By The Nation
His return to shore marked the end of an emotional final day of the Optimist World Championship 2017. In the morning, one could see a mix of feelings on the faces of the 281 youth sailors from 62 countries, lining the beach, preparing to launch in listless conditions, hopeful of getting three more races on the scoreboard. Some were looking forward to a much deserved rest after an eight day competition. Others appeared excited to have one last chance at improving their standing overall. For the select few at the top of the fleet, however, there was a sense of anticipation, sheer determination to hold onto or improve their result, and hope that the last day of racing would be a great one.
The wind failed to show up for their date with destiny however. A planned start at 10.30am was delayed. At 11.30 am, there was only the faintest of breezes detectable on the start line. An hour later, it was near zero. For those at the top of the leaderboard, it was an impatient wait for wind on the water followed by a suspenseful wait for the clock to run out, sailing instructions putting a 3pm end to any new races on the last day of the regatta. The race committee cut that painful countdown short at near 2pm, abandoning all races and confirming the leaders of the pack as winners.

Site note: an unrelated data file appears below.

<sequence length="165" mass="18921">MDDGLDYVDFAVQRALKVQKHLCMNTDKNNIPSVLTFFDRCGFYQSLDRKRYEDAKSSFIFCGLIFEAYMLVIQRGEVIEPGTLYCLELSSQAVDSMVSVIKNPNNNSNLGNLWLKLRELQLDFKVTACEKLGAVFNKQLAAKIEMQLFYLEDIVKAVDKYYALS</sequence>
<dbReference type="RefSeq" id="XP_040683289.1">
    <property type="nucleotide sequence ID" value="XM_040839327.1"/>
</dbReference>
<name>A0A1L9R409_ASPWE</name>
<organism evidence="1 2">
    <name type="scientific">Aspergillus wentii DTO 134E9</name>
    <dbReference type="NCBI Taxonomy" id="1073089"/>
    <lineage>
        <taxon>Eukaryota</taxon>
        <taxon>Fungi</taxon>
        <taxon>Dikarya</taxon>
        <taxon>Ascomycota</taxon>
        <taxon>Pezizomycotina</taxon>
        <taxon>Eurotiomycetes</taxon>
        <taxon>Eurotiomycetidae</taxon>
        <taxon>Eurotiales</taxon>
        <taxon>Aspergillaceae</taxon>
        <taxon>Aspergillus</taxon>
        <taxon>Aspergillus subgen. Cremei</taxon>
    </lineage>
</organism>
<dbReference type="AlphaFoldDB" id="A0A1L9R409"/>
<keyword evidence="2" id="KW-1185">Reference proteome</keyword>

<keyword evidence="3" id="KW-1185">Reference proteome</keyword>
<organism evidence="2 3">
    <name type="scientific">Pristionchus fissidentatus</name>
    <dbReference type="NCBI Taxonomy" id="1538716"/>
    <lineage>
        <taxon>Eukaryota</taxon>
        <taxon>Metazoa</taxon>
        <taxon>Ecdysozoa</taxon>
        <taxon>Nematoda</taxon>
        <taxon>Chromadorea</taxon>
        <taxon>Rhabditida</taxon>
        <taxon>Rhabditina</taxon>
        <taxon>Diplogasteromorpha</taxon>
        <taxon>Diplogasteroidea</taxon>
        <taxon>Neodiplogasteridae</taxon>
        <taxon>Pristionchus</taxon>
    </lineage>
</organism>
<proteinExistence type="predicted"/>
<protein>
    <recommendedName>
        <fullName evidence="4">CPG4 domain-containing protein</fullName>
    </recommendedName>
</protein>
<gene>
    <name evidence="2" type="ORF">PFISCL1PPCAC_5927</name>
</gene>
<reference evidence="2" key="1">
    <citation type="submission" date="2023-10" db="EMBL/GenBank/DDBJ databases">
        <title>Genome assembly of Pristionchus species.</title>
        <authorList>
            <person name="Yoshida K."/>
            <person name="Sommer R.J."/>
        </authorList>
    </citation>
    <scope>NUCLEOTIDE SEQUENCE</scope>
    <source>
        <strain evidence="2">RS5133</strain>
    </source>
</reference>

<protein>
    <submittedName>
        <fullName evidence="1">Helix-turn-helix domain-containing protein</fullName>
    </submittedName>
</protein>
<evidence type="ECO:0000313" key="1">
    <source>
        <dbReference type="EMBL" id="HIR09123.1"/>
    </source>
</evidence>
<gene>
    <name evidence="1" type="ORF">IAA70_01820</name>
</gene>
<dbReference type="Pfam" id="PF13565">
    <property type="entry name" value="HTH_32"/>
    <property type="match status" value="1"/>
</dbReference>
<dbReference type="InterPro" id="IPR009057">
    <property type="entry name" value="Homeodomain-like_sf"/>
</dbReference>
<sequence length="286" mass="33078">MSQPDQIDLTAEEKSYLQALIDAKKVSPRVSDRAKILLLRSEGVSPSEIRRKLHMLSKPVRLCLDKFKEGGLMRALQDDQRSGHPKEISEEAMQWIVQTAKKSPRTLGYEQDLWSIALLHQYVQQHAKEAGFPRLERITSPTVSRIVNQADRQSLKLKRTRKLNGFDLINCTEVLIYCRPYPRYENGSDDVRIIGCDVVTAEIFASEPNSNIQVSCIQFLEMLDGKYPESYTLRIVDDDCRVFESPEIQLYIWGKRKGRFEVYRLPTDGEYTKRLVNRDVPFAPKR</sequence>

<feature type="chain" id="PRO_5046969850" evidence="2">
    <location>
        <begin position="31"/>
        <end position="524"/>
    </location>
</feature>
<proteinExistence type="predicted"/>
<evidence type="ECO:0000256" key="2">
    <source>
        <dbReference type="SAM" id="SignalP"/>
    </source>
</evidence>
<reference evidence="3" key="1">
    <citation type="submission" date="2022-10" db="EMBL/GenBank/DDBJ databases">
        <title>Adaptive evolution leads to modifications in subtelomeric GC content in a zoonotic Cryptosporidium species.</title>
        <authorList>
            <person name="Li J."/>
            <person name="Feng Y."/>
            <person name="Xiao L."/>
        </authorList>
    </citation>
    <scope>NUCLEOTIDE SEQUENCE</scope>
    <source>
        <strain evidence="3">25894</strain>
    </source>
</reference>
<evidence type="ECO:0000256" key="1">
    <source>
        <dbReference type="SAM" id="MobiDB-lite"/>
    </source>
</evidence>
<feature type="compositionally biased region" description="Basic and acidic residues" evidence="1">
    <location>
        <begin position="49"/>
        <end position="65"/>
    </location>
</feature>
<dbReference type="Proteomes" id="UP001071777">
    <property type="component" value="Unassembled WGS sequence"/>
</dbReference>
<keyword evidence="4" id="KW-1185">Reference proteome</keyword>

In turn, Malaysia’s Muhammad Fauzi Bin Kaman Shah won silver in the individual series, a step up from his bronze last year. Costa Rica’s Mic Sig Kos Mohr, who spent months training in Thailand, won bronze. Thai sailor Panwa Boonnak and Jedtavee Yongyuennarm finished 10th and 13th overall, an impressive feat in the huge fleet of 281 sailors.
In the Top Female category, Spain’s Maria Perello took gold. At just 12 years of age, she could prove a talent to watch with three more years in competitive Optimist racing. Thailand’s Palika Poonpat, a cousin of 2010 World Champion and two time Top Female Nopakkao Poonpat, took silver in the female ranks, and graduates out of the class this year. The USA’s Charlotte Leigh won bronze.
Her team also goes home with two additional trophies - the Nation Cup for overall best combined performance of team members, and the IODA Challenge Cup for team racing. In the team racing division, China took silver, with three members in the top ranks of the individual series despite only arriving on the first day of registration. Fifty-two other teams had arrived up to a week earlier to get accustomed to local conditions. Malaysia, frequent participants in Thai regattas, took bronze in the team racing division after several hard fought battles on the water.